Friday, April 29, 2011

A World Without Cars (Oil)

"Oil is the problem. Cars are the solution", say Iain Carson and Vijay Vaitheeswaran of The Economist in their new book, "Zoom". They predict another industrial revolution-- and they want the American government to spark it ...

Imagine a world without cars. Suddenly, it might seem that three great evils widely associated with automobiles--environmental harm, economic pain, and geopolitical insecurity--would vanish. But realistically, a world without cars would be a dim, joyless place with much-diminished freedom, mobility and prosperity.

This is especially true for America, the birthplace of the modern automobile industry and of most of the political, technological and cultural developments behind mass motorisation. From drive-through banks to drive-in churches, car culture permeates American life. Three-car garages are becoming the norm. Inspired by the American example, developing giants such as China and India are taking to the roads too. Soon we will be a world of a billion cars.

Oil is the problem, not cars. That is why we must reinvent the automobile. As engines of change, clean cars of the future can help speed the world towards a more sensible approach to transportation. The snag is getting from here to there. Big oil clearly has no interest in seeing its main product fall by the wayside, and the Detroit car industry has shown few signs of real innovation or long-term vision.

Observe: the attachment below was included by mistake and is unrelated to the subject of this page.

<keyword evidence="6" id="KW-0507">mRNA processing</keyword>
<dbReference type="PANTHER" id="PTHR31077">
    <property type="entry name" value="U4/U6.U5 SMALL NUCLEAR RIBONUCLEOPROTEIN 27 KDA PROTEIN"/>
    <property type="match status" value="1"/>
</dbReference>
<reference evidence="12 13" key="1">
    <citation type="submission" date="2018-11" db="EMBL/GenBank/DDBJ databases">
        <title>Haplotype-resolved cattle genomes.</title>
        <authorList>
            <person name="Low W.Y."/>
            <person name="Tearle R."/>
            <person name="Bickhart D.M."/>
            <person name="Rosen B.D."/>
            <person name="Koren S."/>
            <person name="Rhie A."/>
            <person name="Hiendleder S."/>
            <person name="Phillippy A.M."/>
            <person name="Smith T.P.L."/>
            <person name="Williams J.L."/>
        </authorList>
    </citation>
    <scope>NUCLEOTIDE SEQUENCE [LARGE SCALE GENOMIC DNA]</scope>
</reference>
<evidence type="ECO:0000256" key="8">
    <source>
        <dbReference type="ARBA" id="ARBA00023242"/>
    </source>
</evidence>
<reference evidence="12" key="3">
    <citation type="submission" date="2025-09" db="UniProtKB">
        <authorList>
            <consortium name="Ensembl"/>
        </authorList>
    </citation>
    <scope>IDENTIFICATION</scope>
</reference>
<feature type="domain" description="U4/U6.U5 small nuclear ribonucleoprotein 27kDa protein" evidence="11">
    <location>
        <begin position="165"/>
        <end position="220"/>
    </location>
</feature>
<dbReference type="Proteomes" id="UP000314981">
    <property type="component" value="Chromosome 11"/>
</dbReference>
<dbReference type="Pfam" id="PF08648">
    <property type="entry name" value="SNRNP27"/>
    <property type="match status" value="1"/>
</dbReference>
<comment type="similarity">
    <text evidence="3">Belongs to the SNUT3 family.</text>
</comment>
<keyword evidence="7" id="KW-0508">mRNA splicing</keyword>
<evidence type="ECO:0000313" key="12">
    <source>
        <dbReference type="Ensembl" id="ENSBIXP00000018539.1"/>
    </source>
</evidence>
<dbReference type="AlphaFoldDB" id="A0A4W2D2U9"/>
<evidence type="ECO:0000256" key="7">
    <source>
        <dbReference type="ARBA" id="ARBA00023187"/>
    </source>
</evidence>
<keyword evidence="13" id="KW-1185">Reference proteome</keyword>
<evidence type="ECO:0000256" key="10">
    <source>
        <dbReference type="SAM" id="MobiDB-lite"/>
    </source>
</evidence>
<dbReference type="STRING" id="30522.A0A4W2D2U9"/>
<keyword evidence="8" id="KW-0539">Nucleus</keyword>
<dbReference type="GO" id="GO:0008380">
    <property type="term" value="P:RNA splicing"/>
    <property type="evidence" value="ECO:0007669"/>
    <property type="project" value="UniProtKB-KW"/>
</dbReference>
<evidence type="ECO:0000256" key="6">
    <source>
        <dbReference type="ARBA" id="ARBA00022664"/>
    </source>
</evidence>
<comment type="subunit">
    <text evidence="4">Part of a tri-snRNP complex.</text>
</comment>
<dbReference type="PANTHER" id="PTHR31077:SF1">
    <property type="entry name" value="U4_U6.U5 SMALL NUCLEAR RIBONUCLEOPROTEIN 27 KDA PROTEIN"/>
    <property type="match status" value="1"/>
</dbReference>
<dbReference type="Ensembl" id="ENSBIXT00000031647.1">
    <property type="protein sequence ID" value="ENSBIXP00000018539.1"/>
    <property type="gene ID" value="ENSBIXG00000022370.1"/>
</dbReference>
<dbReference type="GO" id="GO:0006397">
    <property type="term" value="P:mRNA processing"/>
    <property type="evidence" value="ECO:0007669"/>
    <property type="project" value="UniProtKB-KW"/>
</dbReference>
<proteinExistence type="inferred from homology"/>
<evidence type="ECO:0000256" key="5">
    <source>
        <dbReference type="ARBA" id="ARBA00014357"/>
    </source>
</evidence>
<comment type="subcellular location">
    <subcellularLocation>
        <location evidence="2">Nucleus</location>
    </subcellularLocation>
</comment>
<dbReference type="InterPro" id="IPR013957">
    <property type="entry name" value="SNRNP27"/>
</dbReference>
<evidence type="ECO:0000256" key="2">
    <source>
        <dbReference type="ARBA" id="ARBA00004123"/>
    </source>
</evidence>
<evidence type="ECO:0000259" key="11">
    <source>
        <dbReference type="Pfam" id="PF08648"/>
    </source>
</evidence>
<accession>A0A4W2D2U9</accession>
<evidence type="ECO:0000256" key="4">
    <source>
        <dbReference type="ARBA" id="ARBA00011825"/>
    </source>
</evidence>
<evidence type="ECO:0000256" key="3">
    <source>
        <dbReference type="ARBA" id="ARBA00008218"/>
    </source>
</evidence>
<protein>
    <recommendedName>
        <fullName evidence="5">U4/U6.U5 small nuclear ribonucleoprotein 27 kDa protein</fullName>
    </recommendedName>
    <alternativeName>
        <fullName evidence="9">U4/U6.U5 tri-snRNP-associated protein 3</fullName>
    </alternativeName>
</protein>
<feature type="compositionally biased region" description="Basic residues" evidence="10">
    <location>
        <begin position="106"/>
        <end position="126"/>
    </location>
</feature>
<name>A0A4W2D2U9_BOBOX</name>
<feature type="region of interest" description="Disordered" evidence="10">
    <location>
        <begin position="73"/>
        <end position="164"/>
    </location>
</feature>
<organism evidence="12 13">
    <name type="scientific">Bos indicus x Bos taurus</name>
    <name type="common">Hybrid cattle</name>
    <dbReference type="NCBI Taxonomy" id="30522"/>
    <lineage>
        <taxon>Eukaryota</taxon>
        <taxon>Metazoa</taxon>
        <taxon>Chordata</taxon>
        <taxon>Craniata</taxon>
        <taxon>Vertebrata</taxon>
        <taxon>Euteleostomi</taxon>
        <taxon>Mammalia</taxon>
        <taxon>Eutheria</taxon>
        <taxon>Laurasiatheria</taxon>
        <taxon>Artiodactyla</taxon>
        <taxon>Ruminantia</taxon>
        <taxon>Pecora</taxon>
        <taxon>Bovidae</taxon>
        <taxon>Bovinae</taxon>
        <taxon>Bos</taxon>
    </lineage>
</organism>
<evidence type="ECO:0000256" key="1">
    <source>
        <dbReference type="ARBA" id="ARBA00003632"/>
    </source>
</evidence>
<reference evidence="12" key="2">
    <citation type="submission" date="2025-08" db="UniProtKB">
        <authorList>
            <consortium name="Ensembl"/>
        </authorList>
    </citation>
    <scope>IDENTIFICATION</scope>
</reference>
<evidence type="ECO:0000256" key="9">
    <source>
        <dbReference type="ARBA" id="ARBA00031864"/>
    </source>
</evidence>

Contrary to what some critics claim, there is nothing inherently evil about oil companies' pumping oil, or carmarkers' selling cars. That is their job, and for decades it was socially acceptable for them to do it. The difference today is that society's expectations are changing. A richer, greener, better-informed world is demanding more from its energy and transportation industries. The social contract is evolving--but public policies have not yet changed to reflect that progress.

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